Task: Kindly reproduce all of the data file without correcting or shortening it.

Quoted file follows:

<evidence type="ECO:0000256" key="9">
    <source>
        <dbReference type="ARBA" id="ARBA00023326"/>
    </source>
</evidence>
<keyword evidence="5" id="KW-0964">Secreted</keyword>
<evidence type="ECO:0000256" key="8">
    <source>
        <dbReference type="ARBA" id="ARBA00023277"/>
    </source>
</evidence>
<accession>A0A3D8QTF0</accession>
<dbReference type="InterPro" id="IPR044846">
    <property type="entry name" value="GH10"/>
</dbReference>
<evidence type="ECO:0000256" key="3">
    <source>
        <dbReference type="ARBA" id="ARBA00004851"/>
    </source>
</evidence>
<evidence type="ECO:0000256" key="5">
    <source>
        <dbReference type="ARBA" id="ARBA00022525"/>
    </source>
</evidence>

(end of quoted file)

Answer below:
<evidence type="ECO:0000256" key="9">
    <source>
        <dbReference type="ARBA" id="ARBA00023326"/>
    </source>
</evidence>
<keyword evidence="5" id="KW-0964">Secreted</keyword>
<evidence type="ECO:0000256" key="8">
    <source>
        <dbReference type="ARBA" id="ARBA00023277"/>
    </source>
</evidence>
<accession>A0A3D8QTF0</accession>
<dbReference type="InterPro" id="IPR044846">
    <property type="entry name" value="GH10"/>
</dbReference>
<evidence type="ECO:0000256" key="3">
    <source>
        <dbReference type="ARBA" id="ARBA00004851"/>
    </source>
</evidence>
<evidence type="ECO:0000256" key="5">
    <source>
        <dbReference type="ARBA" id="ARBA00022525"/>
    </source>
</evidence>